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A harrowing media horror story, “Divide and Conquer: The Story of Roger Ailes” opens on the night that director Alexis Bloom sees as the culmination of Ailes’ own dream, whether he saw it that way or not: the nomination of Donald Trump as Republican presidential candidate at the GOP convention in Cleveland Ohio.
The movie then moves some miles east, to Warren, Ohio, birthplace of Ailes, who died in 2017 and is best known as the mastermind of Fox News, which played such a decisive role in grooming Trump for his presidency, and continues to unwaveringly support it (except for that one hour when poor Shepard Smith is on the air). It is here that Ailes grew up All American, so to speak. Bloom exhumes a childhood friend some may be surprised by: the character actor Austin Pendleton, who recalls Roger not just as a Republican (albeit an Eisenhower Republican, now an extinct political species) but as “the handsomest man you could imagine.”
By the times Ailes left Fox News in disgrace, dogged by sexual harassment allegations and lawsuits, he had not only lived up to George Orwell’s adage about each man acquiring the face he deserved by the time he reaches 50; he had expanded the truism to his entire body. From Mike Douglas to Richard Nixon to Rupert Murdoch, each of the deals Ailes made only expanded his paranoia, his desire to make enemies and then battle them to the death. In his Fox News offices he had bulletproof glass, armed guards, and he once had a practicing Muslim on the Newscorp payroll banned from his floor because he got spooked by the sight of the guy. This movie reveals he was first busted for illegal possession of a firearm all the way back in 1975.
“We have a desperate need to return to the basics,” Ailes is quoted as saying; he continues with an indictment against coastal “elites,” saying, “they don’t understand the people who grew up with values.” This movie hammers away at the fact that Ailes values talk was completely hollow, going into detail about his disgusting advances toward women and the vile recriminations he aimed at those who turned them down. Kellie Boyle, a marketing consultant who met Ailes while negotiating for a job with an unspecified “national committee,” tells of a dinner with Ailes and a limo ride after, during which Ailes bluntly told her “If you want to play with the big boys, you have to lay with the big boys.” Without taking the bait entirely, she asked just what his request would entail — would he be her sole “big boy?” “You might have to give a few blowjobs here and there but everyone will know you’re with me,” was the response. Bloom, whose last film was a moving portrait of Carrie Fisher and her mom Debbie Reynolds —one which conveyed both the hilarity and mutual exasperation of that relationship — gives a lot of screen time to Ailes’ female prey and elicits testimony both heartbreaking and infuriating.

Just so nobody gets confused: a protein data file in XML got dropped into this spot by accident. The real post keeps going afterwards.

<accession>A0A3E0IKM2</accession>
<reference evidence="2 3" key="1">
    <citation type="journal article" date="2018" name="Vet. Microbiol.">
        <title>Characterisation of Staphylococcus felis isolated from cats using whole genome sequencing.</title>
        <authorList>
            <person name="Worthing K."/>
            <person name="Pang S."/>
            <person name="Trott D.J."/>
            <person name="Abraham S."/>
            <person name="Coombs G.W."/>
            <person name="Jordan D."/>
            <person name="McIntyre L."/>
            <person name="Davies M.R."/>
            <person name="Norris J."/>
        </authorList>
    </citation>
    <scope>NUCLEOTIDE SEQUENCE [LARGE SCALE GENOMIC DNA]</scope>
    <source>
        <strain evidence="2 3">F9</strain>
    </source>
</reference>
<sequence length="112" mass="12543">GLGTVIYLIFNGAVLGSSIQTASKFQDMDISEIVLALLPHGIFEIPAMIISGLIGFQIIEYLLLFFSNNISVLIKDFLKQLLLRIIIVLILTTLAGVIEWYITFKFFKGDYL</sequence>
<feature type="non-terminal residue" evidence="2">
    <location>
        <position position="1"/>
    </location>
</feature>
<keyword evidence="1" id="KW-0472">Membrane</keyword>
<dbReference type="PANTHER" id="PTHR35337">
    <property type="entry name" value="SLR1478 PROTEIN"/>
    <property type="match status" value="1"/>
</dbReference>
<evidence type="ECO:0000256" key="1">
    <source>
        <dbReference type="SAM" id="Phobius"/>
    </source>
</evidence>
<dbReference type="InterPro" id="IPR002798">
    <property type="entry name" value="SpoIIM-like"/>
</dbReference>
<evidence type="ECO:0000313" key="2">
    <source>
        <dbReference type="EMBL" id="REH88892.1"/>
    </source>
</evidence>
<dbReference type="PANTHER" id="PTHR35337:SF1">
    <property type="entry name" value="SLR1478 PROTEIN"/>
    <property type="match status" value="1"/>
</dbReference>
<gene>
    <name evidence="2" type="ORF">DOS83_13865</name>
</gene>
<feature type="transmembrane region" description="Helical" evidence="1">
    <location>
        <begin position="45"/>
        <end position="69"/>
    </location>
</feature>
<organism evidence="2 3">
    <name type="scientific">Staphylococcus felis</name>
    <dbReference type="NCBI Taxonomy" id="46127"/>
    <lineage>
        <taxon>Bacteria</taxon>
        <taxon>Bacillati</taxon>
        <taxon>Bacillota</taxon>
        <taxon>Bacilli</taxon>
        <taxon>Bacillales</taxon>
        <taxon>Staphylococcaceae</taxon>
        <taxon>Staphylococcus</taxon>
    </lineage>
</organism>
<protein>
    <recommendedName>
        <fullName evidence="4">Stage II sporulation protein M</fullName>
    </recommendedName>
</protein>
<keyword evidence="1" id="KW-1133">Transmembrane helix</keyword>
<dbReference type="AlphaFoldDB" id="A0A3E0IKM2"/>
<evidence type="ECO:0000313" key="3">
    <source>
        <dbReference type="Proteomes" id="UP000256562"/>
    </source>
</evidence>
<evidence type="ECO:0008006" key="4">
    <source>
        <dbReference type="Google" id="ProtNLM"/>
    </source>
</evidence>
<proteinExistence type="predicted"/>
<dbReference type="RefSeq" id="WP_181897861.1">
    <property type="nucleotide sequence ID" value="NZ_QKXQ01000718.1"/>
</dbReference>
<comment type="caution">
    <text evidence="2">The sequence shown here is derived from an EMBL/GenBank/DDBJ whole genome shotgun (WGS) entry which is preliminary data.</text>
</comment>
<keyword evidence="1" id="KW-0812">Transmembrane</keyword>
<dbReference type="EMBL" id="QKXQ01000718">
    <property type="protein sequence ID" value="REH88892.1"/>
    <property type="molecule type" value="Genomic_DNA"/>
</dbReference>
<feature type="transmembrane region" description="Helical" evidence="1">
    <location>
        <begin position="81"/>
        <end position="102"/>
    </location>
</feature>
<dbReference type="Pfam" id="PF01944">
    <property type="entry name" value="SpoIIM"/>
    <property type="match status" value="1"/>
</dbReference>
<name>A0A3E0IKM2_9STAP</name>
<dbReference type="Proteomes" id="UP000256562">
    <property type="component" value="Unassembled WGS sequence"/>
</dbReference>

Ailes’ death means, among other things, that we may not learn about the “everyone” that was complicit in Ailes’ reindeer games, and even when dealing with the depredations of Ailes’ star Bill O’Reilly, who left Fox shortly after his boss, it portrays Ailes’ house of horrors as existing in something of a vacuum.
This is one action-packed doc, so to speak, replete with eyebrow-raising factual tidbits, like the one in which Roger Ailes gets Mitch McConnell elected to the Senate. And eyebrow-raising clips, such as one of Ailes attempting to dance with Cindy Lauper. Bloom goes out of her way to empathize with Ailes in some respects, as in her citation of Ailes’ hemophilia and speculation-by-montage that his lifelong fear of the condition (which did indeed contribute to his death) also informed the paranoid style of Fox News. But the very sad particularities of his personality quirks do not ultimately make Ailes any less repellent.
And there are plenty of Fox News’ greatest recent hits replayed here; O’Reilly’s avowal that “Barack Obama has deep emotional ties to Islam” begets Kimberly Guilfoyle (now Donald Trump, Jr.’s girlfriend) unhinged and unfounded claim that Obama wants to bring Sharia law to America begets, or at least aids and abets, Donald Trump’s Obama birtherism. The movie connects a lot of ugly dots without even seeming to break into a sweat.
If the picture has a flaw, it’s in Bloom’s overindulgence of Glenn Beck. I can see why the apostle-turned-apostate narrative Beck offers has some appeal, but the guy himself remains such a self-aggrandizing crock that the impact the filmmaker clearly hoped for is ameliorated the longer Beck is allowed to bloviate. “How am I now in this position of where I’m the most polarizing, divisive figure in the country?” he asks, as if he’s unaware of the bile he was actually spouting at the time. Citizen, please.
Amid all the jaw-dropping tales of bullying behavior (including among the natives of Cold Spring, New York, where Ailes bought property and tried to gain the benefit of being a big fish in a small pond), there is a constant and almost mordant acknowledgement of the one thing that Ailes was scarily right about: that no public official will ever again be elected “without the skillful use of television.”
Roger Ailes as Himself
Glenn Beck as Himself
Babette Bombshell as Roger Ailes
Catherine Corcoran as Marsha Callahan